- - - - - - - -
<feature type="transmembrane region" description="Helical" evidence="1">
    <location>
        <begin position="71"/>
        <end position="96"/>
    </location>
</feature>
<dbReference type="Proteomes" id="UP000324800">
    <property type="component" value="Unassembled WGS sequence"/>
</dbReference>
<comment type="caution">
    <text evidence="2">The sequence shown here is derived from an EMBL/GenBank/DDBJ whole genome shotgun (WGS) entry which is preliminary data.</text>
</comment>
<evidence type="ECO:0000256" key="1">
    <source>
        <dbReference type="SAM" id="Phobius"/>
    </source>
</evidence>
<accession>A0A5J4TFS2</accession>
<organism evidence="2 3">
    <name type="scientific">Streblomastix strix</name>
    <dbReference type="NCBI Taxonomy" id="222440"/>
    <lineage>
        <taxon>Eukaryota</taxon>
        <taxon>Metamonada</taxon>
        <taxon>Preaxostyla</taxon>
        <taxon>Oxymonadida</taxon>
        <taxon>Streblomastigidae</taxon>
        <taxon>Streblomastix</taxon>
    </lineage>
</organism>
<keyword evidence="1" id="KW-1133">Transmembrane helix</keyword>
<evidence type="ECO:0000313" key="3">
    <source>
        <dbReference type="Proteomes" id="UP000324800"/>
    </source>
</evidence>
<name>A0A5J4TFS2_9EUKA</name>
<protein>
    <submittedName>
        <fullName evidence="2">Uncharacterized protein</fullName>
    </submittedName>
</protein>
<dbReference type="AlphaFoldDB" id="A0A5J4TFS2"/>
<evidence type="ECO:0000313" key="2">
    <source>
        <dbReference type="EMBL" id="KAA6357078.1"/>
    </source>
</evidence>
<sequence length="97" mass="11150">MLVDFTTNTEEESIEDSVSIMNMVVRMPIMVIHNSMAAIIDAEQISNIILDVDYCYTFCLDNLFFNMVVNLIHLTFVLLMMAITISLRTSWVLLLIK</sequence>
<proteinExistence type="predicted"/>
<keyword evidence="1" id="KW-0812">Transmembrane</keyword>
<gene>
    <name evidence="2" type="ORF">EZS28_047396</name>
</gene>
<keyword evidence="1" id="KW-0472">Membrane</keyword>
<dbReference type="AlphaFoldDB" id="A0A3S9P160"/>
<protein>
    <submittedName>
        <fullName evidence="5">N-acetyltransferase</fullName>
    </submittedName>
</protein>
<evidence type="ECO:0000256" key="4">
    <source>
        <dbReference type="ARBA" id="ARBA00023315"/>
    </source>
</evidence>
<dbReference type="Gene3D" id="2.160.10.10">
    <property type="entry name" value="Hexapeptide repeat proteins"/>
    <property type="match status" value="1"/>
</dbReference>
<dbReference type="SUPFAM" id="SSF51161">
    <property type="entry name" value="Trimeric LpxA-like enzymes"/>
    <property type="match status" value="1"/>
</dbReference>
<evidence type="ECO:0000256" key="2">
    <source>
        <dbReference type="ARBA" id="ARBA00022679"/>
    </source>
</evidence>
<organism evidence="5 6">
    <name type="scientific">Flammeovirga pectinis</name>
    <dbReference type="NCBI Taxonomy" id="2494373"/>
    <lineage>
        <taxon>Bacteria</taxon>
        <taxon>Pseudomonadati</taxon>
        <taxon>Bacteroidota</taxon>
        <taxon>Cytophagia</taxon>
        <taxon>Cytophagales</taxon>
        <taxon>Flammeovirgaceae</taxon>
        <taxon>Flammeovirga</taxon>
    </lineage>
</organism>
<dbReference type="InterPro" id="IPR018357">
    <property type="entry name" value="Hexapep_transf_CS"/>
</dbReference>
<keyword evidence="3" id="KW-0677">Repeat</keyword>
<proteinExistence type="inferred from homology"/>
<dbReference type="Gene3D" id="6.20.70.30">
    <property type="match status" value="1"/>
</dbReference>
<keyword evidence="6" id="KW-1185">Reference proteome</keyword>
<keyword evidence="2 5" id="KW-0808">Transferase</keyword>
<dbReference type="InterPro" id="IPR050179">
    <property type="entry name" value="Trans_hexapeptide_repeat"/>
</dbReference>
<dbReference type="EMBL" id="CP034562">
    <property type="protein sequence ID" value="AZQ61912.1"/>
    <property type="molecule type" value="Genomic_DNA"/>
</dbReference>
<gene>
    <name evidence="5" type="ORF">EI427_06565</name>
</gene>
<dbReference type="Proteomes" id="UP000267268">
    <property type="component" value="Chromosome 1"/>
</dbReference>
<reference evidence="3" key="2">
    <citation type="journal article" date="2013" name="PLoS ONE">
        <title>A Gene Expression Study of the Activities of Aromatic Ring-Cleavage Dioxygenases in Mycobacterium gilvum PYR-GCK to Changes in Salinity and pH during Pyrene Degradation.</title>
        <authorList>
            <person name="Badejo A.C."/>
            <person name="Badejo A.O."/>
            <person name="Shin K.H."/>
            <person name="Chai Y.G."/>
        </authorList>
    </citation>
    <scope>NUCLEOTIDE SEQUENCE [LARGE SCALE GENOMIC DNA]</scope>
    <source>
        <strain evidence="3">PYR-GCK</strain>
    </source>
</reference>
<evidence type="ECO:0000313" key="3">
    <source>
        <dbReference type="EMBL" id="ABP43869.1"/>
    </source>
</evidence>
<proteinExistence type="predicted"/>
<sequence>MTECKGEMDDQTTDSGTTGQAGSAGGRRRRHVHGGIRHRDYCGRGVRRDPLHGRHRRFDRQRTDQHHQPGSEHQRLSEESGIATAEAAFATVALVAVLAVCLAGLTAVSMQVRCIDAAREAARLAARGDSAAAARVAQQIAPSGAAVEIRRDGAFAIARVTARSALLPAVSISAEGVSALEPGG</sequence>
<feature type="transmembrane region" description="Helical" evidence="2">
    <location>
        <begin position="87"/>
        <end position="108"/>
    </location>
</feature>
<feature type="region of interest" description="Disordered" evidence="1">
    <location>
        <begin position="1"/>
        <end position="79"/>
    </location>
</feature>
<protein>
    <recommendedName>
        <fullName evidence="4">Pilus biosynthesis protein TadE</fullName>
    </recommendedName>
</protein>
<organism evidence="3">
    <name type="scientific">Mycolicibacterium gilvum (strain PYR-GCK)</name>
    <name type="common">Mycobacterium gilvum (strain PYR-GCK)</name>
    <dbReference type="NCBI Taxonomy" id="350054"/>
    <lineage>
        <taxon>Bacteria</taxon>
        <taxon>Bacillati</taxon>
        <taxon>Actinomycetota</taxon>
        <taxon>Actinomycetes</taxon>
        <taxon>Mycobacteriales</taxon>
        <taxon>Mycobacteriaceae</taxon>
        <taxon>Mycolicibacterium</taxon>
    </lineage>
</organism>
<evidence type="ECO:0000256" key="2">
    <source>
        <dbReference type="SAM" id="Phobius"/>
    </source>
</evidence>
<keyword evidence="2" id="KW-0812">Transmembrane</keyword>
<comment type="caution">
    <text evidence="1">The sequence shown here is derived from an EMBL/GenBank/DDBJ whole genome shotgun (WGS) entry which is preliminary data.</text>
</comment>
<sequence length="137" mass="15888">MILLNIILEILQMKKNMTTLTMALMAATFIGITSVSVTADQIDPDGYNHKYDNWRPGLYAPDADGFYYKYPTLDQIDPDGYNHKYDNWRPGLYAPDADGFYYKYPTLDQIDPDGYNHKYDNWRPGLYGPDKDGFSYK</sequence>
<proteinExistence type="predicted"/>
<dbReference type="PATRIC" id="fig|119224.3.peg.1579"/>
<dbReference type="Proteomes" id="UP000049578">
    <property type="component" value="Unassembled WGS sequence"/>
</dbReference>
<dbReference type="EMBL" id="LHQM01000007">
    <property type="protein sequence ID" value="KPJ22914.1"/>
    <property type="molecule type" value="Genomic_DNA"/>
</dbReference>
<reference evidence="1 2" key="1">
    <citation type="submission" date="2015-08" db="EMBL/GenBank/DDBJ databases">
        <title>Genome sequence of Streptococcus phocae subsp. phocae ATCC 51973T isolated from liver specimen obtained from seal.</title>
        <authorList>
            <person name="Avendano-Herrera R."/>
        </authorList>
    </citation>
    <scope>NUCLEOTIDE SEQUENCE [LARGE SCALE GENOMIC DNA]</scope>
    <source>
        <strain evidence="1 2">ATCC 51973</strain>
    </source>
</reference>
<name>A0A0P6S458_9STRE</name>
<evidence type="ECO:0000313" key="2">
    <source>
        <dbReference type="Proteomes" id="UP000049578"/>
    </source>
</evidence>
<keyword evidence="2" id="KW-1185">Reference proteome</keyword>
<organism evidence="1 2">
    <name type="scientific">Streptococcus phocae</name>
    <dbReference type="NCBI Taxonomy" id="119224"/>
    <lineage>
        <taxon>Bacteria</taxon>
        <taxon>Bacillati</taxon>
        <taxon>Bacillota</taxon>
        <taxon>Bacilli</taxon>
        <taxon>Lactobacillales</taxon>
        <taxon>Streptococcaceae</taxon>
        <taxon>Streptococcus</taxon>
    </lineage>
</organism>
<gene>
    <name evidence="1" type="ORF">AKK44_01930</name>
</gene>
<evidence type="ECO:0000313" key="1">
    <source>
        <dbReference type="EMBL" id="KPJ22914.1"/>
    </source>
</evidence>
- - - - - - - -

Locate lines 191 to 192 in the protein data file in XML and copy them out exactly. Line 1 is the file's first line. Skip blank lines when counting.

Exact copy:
        <authorList>
            <person name="Avendano-Herrera R."/>